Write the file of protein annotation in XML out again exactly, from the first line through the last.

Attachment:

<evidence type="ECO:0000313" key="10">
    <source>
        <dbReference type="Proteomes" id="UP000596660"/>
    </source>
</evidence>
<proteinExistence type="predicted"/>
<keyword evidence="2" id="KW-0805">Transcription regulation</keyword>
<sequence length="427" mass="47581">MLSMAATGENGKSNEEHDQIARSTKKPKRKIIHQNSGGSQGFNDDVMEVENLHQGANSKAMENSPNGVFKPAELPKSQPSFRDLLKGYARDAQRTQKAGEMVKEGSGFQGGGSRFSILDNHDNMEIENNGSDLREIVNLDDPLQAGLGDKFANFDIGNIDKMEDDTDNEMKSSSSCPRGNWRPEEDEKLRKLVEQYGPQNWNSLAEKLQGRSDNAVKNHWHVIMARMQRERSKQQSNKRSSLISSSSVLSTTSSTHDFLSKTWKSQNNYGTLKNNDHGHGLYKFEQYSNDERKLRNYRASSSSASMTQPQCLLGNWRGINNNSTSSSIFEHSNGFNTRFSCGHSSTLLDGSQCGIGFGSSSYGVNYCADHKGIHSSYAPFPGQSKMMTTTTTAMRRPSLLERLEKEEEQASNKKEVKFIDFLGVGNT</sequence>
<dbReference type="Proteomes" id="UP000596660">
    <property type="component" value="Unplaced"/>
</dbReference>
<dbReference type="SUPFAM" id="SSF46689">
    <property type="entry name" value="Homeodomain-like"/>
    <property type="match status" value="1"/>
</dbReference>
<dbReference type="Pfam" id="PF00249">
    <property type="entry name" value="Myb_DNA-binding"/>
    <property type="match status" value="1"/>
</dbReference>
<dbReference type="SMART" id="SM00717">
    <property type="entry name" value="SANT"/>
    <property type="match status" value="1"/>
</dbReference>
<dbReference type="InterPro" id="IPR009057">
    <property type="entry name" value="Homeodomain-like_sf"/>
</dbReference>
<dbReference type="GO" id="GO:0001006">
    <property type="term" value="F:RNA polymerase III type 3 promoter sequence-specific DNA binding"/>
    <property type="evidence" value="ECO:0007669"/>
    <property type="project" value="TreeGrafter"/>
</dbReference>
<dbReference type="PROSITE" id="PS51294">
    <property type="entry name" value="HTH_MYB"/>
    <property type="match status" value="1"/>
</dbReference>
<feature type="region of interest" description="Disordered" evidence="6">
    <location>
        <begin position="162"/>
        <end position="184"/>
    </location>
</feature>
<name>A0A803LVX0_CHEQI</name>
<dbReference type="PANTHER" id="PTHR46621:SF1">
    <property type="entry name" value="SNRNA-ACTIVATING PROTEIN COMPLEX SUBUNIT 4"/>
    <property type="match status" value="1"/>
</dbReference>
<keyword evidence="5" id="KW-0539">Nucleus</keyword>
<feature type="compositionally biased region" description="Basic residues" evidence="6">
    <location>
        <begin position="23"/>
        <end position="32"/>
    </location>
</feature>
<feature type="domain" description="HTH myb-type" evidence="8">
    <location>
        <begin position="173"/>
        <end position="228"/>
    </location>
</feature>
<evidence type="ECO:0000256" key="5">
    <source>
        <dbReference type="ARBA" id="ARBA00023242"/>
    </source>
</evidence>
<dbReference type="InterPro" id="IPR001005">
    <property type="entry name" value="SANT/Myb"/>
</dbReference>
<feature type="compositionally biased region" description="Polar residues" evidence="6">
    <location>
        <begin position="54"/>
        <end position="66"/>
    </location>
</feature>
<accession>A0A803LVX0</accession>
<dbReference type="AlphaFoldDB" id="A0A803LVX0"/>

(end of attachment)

<evidence type="ECO:0000313" key="10">
    <source>
        <dbReference type="Proteomes" id="UP000596660"/>
    </source>
</evidence>
<proteinExistence type="predicted"/>
<keyword evidence="2" id="KW-0805">Transcription regulation</keyword>
<sequence length="427" mass="47581">MLSMAATGENGKSNEEHDQIARSTKKPKRKIIHQNSGGSQGFNDDVMEVENLHQGANSKAMENSPNGVFKPAELPKSQPSFRDLLKGYARDAQRTQKAGEMVKEGSGFQGGGSRFSILDNHDNMEIENNGSDLREIVNLDDPLQAGLGDKFANFDIGNIDKMEDDTDNEMKSSSSCPRGNWRPEEDEKLRKLVEQYGPQNWNSLAEKLQGRSDNAVKNHWHVIMARMQRERSKQQSNKRSSLISSSSVLSTTSSTHDFLSKTWKSQNNYGTLKNNDHGHGLYKFEQYSNDERKLRNYRASSSSASMTQPQCLLGNWRGINNNSTSSSIFEHSNGFNTRFSCGHSSTLLDGSQCGIGFGSSSYGVNYCADHKGIHSSYAPFPGQSKMMTTTTTAMRRPSLLERLEKEEEQASNKKEVKFIDFLGVGNT</sequence>
<dbReference type="Proteomes" id="UP000596660">
    <property type="component" value="Unplaced"/>
</dbReference>
<dbReference type="SUPFAM" id="SSF46689">
    <property type="entry name" value="Homeodomain-like"/>
    <property type="match status" value="1"/>
</dbReference>
<dbReference type="Pfam" id="PF00249">
    <property type="entry name" value="Myb_DNA-binding"/>
    <property type="match status" value="1"/>
</dbReference>
<dbReference type="SMART" id="SM00717">
    <property type="entry name" value="SANT"/>
    <property type="match status" value="1"/>
</dbReference>
<dbReference type="InterPro" id="IPR009057">
    <property type="entry name" value="Homeodomain-like_sf"/>
</dbReference>
<dbReference type="GO" id="GO:0001006">
    <property type="term" value="F:RNA polymerase III type 3 promoter sequence-specific DNA binding"/>
    <property type="evidence" value="ECO:0007669"/>
    <property type="project" value="TreeGrafter"/>
</dbReference>
<dbReference type="PROSITE" id="PS51294">
    <property type="entry name" value="HTH_MYB"/>
    <property type="match status" value="1"/>
</dbReference>
<feature type="region of interest" description="Disordered" evidence="6">
    <location>
        <begin position="162"/>
        <end position="184"/>
    </location>
</feature>
<name>A0A803LVX0_CHEQI</name>
<dbReference type="PANTHER" id="PTHR46621:SF1">
    <property type="entry name" value="SNRNA-ACTIVATING PROTEIN COMPLEX SUBUNIT 4"/>
    <property type="match status" value="1"/>
</dbReference>
<keyword evidence="5" id="KW-0539">Nucleus</keyword>
<feature type="compositionally biased region" description="Basic residues" evidence="6">
    <location>
        <begin position="23"/>
        <end position="32"/>
    </location>
</feature>
<feature type="domain" description="HTH myb-type" evidence="8">
    <location>
        <begin position="173"/>
        <end position="228"/>
    </location>
</feature>
<evidence type="ECO:0000256" key="5">
    <source>
        <dbReference type="ARBA" id="ARBA00023242"/>
    </source>
</evidence>
<dbReference type="InterPro" id="IPR001005">
    <property type="entry name" value="SANT/Myb"/>
</dbReference>
<feature type="compositionally biased region" description="Polar residues" evidence="6">
    <location>
        <begin position="54"/>
        <end position="66"/>
    </location>
</feature>
<accession>A0A803LVX0</accession>
<dbReference type="AlphaFoldDB" id="A0A803LVX0"/>